DeepMind’s AlphaFold Predicts Over 200 Million Protein Shapes in AI Breakthrough
Only a year after publishing a database of 350,000 protein structures, DeepMind’s Alphafold AI platform announced an update that will include 200 million predicted protein structures, all openly available to the public. The breakthrough is a testament to AI’s strength and potential to assist and advance biological understanding and scientific development.
Broadening the Scope of the Project to Include Every Known Protein
The initial release of AlphaFold included several hundred thousand predicted protein structures and grew to over a million over a year. The researchers at DeepMind, Google’s London-based AI company, focused primarily on known human proteins and proteins that would be useful for research, like those found in mice and other research-oriented organisms.
With the deep learning algorithm implemented in AlphaFold’s platform, the company is expanding the database to include protein structures from millions of animals, plants, fungi, and other organisms. The additional protein structure predictions will consist of nearly all proteins known to science.
Before AI advancements, scientists could spend months or even years trying to manually construct a protein’s structure through costly methods like X-ray crystallography. Now, AlphaFold can predict a protein’s structure in a matter of seconds and determine the accuracy of the prediction.
“AlphaFold is the singular and momentous advance in life science that demonstrates the power of AI. Determining the 3D structure of a protein used to take many months or years, it now takes seconds,” Founder and Director of the Scripps Research Translational Institute, Eric Topol, said, “AlphaFold has already accelerated and enabled massive discoveries, including cracking the structure of the nuclear pore complex.”
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Harnessing the Power of Revolutionary Computational Technology
The applications of a huge protein structure database are nearly limitless, given that proteins are truly the building blocks of life, inherent in processes in every living organism on the planet. Predicting protein structures could help in understanding large-scale problems like the evolution of proteins to more focused areas like individual drug discovery for unsolved diseases.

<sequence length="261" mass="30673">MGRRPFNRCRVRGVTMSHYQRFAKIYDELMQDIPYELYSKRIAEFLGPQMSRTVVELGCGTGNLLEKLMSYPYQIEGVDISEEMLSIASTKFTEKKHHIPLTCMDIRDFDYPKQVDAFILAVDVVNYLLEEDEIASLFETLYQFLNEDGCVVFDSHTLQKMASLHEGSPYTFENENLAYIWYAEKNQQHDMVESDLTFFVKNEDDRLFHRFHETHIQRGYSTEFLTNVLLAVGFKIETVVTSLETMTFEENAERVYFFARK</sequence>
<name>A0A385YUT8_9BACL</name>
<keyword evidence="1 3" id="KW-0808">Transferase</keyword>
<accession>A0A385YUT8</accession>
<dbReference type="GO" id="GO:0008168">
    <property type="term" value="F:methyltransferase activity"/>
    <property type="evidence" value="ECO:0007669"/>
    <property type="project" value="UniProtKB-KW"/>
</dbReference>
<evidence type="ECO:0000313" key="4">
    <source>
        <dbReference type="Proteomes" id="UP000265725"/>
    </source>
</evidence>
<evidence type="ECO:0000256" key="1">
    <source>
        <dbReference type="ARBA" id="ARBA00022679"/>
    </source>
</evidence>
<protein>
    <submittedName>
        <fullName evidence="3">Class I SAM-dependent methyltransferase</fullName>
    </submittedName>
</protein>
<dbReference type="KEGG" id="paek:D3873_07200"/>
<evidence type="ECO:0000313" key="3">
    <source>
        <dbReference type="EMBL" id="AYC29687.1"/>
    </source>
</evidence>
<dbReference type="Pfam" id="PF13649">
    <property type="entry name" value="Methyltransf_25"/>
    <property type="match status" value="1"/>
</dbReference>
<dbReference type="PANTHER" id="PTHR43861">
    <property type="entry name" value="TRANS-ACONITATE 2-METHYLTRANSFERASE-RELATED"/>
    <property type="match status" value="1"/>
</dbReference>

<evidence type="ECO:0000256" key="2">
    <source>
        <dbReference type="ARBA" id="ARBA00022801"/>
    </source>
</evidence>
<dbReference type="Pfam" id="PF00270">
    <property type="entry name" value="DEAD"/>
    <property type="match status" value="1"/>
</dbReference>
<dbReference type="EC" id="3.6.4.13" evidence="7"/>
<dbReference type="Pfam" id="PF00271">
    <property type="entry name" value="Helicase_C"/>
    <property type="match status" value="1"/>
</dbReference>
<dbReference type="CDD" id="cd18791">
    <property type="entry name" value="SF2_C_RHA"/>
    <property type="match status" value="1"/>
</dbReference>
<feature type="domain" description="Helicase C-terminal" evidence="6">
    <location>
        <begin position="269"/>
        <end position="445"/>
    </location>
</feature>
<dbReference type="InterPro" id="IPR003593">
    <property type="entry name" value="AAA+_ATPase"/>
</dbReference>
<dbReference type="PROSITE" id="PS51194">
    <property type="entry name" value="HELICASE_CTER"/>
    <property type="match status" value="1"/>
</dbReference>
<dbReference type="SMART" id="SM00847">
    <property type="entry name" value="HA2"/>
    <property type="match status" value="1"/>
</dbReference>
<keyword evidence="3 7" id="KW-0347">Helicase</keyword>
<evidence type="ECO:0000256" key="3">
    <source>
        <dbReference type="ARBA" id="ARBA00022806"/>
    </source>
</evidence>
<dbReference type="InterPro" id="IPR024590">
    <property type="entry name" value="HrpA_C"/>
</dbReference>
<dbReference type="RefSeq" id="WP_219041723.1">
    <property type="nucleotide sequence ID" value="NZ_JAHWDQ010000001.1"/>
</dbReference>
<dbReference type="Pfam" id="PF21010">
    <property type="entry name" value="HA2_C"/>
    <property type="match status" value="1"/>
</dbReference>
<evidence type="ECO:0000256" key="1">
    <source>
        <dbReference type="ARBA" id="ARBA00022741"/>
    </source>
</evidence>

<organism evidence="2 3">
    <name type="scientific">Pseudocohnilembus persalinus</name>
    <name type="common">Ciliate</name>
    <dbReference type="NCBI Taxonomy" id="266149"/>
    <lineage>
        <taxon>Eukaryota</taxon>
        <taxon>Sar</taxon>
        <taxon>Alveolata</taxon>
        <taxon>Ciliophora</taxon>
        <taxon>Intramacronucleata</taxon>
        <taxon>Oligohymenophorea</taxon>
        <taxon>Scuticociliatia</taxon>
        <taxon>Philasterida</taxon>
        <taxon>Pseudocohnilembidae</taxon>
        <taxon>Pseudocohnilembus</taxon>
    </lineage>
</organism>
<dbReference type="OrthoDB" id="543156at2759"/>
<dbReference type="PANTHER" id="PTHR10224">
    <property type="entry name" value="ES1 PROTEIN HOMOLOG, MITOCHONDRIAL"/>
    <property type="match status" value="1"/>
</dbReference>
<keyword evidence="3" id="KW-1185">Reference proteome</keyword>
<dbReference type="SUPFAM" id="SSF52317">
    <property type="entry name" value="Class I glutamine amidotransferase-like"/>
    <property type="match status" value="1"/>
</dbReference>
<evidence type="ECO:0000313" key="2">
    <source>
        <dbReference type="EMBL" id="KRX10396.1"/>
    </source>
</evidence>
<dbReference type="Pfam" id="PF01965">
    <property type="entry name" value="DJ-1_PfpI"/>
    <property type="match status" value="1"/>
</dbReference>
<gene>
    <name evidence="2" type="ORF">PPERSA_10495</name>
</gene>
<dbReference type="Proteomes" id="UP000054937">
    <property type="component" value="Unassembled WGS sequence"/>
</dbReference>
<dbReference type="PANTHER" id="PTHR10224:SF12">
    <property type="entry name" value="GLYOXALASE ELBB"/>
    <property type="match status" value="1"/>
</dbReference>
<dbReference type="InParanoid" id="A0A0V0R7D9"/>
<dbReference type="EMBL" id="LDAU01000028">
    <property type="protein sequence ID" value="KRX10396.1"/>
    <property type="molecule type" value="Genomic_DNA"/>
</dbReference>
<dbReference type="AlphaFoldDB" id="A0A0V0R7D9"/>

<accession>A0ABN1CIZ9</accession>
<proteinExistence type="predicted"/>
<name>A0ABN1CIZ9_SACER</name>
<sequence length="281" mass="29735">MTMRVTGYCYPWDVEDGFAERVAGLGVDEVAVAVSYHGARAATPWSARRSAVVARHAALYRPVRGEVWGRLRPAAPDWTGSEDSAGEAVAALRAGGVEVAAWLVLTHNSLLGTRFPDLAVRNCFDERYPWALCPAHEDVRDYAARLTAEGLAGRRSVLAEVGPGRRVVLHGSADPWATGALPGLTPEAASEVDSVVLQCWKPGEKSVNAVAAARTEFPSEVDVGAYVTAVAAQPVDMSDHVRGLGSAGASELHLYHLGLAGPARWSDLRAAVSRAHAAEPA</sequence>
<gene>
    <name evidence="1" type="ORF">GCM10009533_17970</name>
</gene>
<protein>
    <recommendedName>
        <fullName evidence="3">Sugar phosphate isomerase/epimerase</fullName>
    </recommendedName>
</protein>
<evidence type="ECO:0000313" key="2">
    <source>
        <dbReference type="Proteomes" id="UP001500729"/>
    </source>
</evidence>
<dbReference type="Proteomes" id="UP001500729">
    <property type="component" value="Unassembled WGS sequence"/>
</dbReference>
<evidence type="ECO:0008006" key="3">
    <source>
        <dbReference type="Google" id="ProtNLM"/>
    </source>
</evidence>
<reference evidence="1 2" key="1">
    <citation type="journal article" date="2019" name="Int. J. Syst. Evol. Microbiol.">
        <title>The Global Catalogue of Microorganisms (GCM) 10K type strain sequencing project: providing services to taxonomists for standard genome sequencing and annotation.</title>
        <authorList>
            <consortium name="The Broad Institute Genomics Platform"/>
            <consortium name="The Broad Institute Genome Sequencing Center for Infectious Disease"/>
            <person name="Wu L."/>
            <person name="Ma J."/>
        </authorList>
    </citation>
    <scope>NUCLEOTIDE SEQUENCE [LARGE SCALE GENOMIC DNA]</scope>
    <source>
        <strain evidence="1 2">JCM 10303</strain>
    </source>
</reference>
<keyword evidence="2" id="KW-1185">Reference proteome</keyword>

A honeybee researcher from the Norwegian University of Life Science, Vilde Leipart, used AlphaFold’s technology to understand honeybee reproduction and immunity better. Leipart used AlphaFold to predict the structure of vitellogenin, a protein that supports reproduction. He said that even though scientists have had a general understanding of the protein since the 1990s, having a 3D model of the protein helped him understand key processes of the protein that would have taken years to develop without machine learning technology.
Protein structure prediction is also of particular interest in the drug discovery realm. By understanding how proteins are structured, researchers can now look at how certain proteins interact with those around them. In doing so, some researchers, like Karen Akinsanya at Schrödinger in New York, can use other software programs to simulate how proteins interact with each other and potentially develop drugs that only target specific proteins, leaving those around them untouched.
While AlphaFold’s technology is not the answer to all of biology’s woes, it might be a piece to a much larger puzzle for scientists worldwide to use and collaborate with to find solutions to some of humanity’s biggest problems. DeepMind CEO Demis Hassabis warned that there is still a lot of work to be done in biology and chemistry to better leverage AlphaFold’s platform but said encouragingly, “We’re at the beginning of a new era of digital biology.”
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